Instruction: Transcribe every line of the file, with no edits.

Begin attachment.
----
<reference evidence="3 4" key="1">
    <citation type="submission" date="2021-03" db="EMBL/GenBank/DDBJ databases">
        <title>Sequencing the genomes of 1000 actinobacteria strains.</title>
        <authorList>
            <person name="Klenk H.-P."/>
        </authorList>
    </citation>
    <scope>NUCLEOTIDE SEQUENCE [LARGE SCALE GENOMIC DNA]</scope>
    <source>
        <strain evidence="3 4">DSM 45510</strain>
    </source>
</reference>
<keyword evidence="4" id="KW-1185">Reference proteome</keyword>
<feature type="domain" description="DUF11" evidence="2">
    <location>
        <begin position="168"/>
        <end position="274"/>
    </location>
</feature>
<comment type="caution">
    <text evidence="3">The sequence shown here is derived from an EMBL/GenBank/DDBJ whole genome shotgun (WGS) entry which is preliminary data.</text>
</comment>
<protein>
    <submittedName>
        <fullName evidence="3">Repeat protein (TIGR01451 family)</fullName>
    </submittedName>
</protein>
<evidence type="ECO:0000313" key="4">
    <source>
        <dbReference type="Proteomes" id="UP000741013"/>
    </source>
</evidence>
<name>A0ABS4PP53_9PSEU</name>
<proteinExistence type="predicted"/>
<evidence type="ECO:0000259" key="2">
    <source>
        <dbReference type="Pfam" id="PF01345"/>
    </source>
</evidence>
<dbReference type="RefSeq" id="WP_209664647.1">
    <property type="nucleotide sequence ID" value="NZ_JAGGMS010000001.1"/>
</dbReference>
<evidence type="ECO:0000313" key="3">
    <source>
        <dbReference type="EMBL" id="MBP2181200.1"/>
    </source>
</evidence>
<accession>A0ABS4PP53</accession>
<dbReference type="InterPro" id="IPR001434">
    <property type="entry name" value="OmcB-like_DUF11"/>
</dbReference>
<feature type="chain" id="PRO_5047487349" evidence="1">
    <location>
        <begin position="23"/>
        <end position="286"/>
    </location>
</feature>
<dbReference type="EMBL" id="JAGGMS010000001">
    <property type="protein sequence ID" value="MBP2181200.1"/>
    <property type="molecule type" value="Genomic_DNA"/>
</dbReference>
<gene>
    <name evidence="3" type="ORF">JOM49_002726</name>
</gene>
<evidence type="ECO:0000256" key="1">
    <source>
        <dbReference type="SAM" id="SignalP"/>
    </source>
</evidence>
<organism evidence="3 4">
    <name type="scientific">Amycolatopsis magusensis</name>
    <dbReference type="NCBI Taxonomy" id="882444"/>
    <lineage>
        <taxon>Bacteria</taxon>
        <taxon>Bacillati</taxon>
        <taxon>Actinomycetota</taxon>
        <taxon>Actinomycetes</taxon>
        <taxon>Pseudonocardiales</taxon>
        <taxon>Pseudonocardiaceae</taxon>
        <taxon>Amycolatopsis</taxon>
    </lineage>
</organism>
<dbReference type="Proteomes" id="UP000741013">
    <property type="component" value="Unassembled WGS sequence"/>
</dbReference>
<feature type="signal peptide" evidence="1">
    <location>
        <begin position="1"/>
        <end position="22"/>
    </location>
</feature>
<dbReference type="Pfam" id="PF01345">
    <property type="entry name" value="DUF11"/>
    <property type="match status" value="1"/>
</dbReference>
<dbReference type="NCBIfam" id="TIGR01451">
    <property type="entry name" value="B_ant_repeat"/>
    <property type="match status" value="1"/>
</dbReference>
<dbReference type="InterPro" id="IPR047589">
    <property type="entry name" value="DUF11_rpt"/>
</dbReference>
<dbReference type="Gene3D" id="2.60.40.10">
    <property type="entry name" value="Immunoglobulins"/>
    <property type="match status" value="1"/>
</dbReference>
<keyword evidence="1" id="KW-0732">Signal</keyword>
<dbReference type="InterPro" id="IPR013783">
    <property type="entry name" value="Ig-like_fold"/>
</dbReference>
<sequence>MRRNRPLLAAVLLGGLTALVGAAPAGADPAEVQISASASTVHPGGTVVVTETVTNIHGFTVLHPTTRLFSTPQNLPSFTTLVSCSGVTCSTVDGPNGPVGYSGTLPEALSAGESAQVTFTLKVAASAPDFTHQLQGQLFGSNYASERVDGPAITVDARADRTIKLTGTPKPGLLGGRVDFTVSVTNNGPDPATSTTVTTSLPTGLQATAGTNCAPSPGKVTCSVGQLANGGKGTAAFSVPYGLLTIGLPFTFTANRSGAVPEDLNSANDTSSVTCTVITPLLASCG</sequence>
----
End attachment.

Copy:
<reference evidence="3 4" key="1">
    <citation type="submission" date="2021-03" db="EMBL/GenBank/DDBJ databases">
        <title>Sequencing the genomes of 1000 actinobacteria strains.</title>
        <authorList>
            <person name="Klenk H.-P."/>
        </authorList>
    </citation>
    <scope>NUCLEOTIDE SEQUENCE [LARGE SCALE GENOMIC DNA]</scope>
    <source>
        <strain evidence="3 4">DSM 45510</strain>
    </source>
</reference>
<keyword evidence="4" id="KW-1185">Reference proteome</keyword>
<feature type="domain" description="DUF11" evidence="2">
    <location>
        <begin position="168"/>
        <end position="274"/>
    </location>
</feature>
<comment type="caution">
    <text evidence="3">The sequence shown here is derived from an EMBL/GenBank/DDBJ whole genome shotgun (WGS) entry which is preliminary data.</text>
</comment>
<protein>
    <submittedName>
        <fullName evidence="3">Repeat protein (TIGR01451 family)</fullName>
    </submittedName>
</protein>
<evidence type="ECO:0000313" key="4">
    <source>
        <dbReference type="Proteomes" id="UP000741013"/>
    </source>
</evidence>
<name>A0ABS4PP53_9PSEU</name>
<proteinExistence type="predicted"/>
<evidence type="ECO:0000259" key="2">
    <source>
        <dbReference type="Pfam" id="PF01345"/>
    </source>
</evidence>
<dbReference type="RefSeq" id="WP_209664647.1">
    <property type="nucleotide sequence ID" value="NZ_JAGGMS010000001.1"/>
</dbReference>
<evidence type="ECO:0000313" key="3">
    <source>
        <dbReference type="EMBL" id="MBP2181200.1"/>
    </source>
</evidence>
<accession>A0ABS4PP53</accession>
<dbReference type="InterPro" id="IPR001434">
    <property type="entry name" value="OmcB-like_DUF11"/>
</dbReference>
<feature type="chain" id="PRO_5047487349" evidence="1">
    <location>
        <begin position="23"/>
        <end position="286"/>
    </location>
</feature>
<dbReference type="EMBL" id="JAGGMS010000001">
    <property type="protein sequence ID" value="MBP2181200.1"/>
    <property type="molecule type" value="Genomic_DNA"/>
</dbReference>
<gene>
    <name evidence="3" type="ORF">JOM49_002726</name>
</gene>
<evidence type="ECO:0000256" key="1">
    <source>
        <dbReference type="SAM" id="SignalP"/>
    </source>
</evidence>
<organism evidence="3 4">
    <name type="scientific">Amycolatopsis magusensis</name>
    <dbReference type="NCBI Taxonomy" id="882444"/>
    <lineage>
        <taxon>Bacteria</taxon>
        <taxon>Bacillati</taxon>
        <taxon>Actinomycetota</taxon>
        <taxon>Actinomycetes</taxon>
        <taxon>Pseudonocardiales</taxon>
        <taxon>Pseudonocardiaceae</taxon>
        <taxon>Amycolatopsis</taxon>
    </lineage>
</organism>
<dbReference type="Proteomes" id="UP000741013">
    <property type="component" value="Unassembled WGS sequence"/>
</dbReference>
<feature type="signal peptide" evidence="1">
    <location>
        <begin position="1"/>
        <end position="22"/>
    </location>
</feature>
<dbReference type="Pfam" id="PF01345">
    <property type="entry name" value="DUF11"/>
    <property type="match status" value="1"/>
</dbReference>
<dbReference type="NCBIfam" id="TIGR01451">
    <property type="entry name" value="B_ant_repeat"/>
    <property type="match status" value="1"/>
</dbReference>
<dbReference type="InterPro" id="IPR047589">
    <property type="entry name" value="DUF11_rpt"/>
</dbReference>
<dbReference type="Gene3D" id="2.60.40.10">
    <property type="entry name" value="Immunoglobulins"/>
    <property type="match status" value="1"/>
</dbReference>
<keyword evidence="1" id="KW-0732">Signal</keyword>
<dbReference type="InterPro" id="IPR013783">
    <property type="entry name" value="Ig-like_fold"/>
</dbReference>
<sequence>MRRNRPLLAAVLLGGLTALVGAAPAGADPAEVQISASASTVHPGGTVVVTETVTNIHGFTVLHPTTRLFSTPQNLPSFTTLVSCSGVTCSTVDGPNGPVGYSGTLPEALSAGESAQVTFTLKVAASAPDFTHQLQGQLFGSNYASERVDGPAITVDARADRTIKLTGTPKPGLLGGRVDFTVSVTNNGPDPATSTTVTTSLPTGLQATAGTNCAPSPGKVTCSVGQLANGGKGTAAFSVPYGLLTIGLPFTFTANRSGAVPEDLNSANDTSSVTCTVITPLLASCG</sequence>